Storage Management for Embedded SIMD Processors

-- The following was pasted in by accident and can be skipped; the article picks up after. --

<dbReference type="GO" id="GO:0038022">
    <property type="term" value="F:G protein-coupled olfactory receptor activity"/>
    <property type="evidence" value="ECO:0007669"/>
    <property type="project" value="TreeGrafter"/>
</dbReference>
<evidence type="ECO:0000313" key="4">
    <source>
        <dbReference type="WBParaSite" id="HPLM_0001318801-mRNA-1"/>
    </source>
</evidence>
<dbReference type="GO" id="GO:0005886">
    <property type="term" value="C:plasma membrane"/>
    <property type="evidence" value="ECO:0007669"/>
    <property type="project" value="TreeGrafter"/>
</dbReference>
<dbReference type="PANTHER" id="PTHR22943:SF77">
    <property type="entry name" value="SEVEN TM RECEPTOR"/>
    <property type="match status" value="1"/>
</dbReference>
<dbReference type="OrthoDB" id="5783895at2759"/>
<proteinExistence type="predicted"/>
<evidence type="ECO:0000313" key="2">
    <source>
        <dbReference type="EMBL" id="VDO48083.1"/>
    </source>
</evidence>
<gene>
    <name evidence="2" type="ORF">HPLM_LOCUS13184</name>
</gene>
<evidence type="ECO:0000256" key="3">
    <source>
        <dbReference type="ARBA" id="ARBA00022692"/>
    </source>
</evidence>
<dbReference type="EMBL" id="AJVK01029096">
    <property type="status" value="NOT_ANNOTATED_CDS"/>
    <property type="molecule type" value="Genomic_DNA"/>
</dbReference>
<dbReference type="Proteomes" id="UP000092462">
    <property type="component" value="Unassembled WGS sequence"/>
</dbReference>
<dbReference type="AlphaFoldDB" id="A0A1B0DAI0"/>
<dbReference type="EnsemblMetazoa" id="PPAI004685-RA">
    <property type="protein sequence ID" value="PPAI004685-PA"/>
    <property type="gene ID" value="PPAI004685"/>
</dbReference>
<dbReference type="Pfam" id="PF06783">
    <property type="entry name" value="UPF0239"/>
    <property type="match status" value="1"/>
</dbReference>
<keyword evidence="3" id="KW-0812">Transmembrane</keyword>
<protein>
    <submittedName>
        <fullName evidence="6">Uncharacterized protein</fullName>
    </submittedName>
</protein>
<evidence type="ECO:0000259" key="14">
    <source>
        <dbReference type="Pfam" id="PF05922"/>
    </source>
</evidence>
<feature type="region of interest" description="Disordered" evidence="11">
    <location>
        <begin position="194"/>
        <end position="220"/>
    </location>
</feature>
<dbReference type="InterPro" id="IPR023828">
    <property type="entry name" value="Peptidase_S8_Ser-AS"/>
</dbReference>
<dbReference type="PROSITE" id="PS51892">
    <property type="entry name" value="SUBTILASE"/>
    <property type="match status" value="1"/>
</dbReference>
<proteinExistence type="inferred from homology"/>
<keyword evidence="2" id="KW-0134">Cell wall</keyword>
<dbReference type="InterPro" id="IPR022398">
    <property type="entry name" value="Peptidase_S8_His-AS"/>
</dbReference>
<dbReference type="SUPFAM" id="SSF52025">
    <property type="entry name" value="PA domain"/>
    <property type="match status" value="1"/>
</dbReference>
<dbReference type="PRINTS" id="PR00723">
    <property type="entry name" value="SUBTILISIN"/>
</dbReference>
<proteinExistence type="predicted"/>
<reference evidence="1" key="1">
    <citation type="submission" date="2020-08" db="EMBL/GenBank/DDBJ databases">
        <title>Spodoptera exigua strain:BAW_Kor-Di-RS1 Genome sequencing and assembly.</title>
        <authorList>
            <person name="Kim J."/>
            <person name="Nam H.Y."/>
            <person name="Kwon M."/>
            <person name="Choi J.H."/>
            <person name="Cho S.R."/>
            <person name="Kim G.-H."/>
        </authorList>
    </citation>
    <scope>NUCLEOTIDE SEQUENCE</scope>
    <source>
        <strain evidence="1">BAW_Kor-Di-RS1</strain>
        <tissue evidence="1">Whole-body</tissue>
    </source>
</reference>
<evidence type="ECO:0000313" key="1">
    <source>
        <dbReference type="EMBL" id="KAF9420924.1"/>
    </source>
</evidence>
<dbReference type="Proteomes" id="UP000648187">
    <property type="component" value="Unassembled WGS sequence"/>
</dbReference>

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SIMD parallelism offers a high performance and efficient execution approach for today's broad range of portable multimedia consumer products. However, new methods are needed to meet the complex demands of high performance, embedded systems. This research explores new storage management techniques for this focused but critical application. These techniques include memory design exploration based on the application retargeting technique, storage-based systolic instruction broadcast, and systolic virtual memory to improve both the performance and efficiency of embedded SIMD systems. For an efficient storage usage by memory design space exploration in embedded SIMD systems, an analysis method for assessing storage needs and costs of a given application automatically retargeted across a spectrum of storage configuration designs was developed. Using this technique, a SIMD processing element achieves optimal area and energy efficiency with a register file containing between 8 and 12 words for given workload. This configuration is between 15% and 25% more area and energy efficient than other memory configurations being considered. Systolic instruction broadcast is a high performance and area efficient instruction broadcasting scheme with short-wire interconnects by eliminating of wire latency bottleneck found in global instruction broadcast. Three implementation methods are defined and evaluated - software method, 2-write port register file method, and bypass method. In our evaluations, due to the system's short clock cycle time and scheduler, a speedup in system performance of up to 7.5 can be achieved by the year 2010. In addition, speedup of area efficiency also can be achieved up to 7.2 for a given workload. The ability of minimizing off-chip memory access latency while maximizing access frequency by scheduling techniques along with data prefetch techniques in systolic virtual memory mechanism was evaluated using our SIMD-systolic architecture simulator. Results show that, systolic virtual off-chip memory with shared address space can achieve over 50% higher area efficiency than that of an on-chip only system for a matrix multiplication application.